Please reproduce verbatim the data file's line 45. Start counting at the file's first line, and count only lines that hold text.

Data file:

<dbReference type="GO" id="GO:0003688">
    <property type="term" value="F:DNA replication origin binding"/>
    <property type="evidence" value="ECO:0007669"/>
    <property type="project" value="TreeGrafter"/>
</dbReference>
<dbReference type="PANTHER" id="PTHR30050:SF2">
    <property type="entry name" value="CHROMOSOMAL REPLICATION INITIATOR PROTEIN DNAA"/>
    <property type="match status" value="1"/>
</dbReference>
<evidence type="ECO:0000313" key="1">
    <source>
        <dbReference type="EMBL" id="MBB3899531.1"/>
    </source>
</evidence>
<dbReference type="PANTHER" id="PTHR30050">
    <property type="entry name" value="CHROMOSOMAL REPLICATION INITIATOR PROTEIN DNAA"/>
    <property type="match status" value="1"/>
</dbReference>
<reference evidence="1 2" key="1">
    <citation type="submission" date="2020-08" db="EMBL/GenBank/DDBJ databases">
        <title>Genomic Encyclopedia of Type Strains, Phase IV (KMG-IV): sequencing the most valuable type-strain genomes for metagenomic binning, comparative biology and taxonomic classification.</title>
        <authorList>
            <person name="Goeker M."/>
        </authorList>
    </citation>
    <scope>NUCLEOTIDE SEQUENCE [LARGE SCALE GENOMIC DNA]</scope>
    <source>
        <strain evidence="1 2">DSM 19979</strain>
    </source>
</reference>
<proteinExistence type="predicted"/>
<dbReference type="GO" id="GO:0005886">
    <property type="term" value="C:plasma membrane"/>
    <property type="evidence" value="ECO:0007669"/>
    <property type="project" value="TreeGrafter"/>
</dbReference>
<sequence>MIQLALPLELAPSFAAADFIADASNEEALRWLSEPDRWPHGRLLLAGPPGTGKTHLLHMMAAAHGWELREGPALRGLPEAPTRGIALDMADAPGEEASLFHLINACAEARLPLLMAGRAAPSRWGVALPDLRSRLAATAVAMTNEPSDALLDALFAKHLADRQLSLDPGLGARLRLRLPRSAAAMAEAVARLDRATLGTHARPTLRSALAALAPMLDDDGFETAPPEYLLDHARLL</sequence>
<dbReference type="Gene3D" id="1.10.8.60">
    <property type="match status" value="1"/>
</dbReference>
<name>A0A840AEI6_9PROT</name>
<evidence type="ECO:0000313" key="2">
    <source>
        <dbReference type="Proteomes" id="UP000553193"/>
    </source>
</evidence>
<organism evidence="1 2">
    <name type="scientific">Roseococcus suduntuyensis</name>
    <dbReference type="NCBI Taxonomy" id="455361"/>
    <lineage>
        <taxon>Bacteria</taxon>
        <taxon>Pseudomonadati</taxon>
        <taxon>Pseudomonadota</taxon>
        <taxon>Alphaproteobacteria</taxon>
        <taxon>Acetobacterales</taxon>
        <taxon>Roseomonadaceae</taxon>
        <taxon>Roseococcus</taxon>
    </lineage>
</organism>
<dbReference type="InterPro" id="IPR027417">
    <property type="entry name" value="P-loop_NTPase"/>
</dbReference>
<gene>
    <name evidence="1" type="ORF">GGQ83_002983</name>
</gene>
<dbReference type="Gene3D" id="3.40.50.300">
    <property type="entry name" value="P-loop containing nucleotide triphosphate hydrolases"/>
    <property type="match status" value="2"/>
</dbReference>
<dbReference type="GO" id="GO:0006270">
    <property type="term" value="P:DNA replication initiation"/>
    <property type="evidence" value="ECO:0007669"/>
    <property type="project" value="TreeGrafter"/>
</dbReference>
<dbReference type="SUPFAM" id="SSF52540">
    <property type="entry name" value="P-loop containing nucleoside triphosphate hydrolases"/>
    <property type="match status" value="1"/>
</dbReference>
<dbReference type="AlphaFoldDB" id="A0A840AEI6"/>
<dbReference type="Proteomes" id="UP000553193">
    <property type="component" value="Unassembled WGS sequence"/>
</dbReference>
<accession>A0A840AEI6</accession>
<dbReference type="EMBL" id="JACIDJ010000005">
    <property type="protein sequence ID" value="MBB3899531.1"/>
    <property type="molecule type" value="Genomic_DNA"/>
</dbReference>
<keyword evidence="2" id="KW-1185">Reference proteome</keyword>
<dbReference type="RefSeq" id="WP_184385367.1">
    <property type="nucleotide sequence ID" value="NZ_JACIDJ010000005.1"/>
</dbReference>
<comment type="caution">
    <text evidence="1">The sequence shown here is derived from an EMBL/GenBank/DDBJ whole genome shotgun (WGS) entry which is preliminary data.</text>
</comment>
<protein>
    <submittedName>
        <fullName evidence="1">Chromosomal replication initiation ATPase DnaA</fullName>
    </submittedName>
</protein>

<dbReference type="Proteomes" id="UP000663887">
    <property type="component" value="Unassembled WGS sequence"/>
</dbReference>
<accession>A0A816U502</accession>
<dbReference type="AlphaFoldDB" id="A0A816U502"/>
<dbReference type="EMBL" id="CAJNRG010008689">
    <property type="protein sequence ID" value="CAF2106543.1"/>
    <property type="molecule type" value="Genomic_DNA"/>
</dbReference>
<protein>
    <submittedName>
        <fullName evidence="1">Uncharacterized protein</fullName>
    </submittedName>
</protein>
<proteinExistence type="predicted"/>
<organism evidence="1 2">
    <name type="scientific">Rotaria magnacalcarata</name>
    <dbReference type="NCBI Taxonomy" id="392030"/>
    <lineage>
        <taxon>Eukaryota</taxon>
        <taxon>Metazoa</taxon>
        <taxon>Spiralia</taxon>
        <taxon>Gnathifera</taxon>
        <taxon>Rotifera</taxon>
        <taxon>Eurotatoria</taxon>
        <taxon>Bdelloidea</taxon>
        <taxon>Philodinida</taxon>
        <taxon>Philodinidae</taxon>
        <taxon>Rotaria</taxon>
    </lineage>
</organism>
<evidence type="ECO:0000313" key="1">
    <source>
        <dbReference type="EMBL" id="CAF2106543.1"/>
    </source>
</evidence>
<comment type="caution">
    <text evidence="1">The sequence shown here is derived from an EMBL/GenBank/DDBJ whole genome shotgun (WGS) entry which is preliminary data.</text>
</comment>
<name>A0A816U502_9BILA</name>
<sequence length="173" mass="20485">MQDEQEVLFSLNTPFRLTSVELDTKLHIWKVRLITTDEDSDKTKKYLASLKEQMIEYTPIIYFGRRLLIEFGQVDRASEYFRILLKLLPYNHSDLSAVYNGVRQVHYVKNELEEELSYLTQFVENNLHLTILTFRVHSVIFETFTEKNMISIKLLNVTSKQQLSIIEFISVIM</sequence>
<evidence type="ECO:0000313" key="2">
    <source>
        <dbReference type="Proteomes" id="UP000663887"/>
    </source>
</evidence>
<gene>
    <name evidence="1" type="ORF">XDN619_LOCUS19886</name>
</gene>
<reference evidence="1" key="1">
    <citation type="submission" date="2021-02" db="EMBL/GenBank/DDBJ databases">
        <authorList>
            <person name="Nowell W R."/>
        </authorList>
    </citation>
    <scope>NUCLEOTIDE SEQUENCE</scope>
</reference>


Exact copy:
    </source>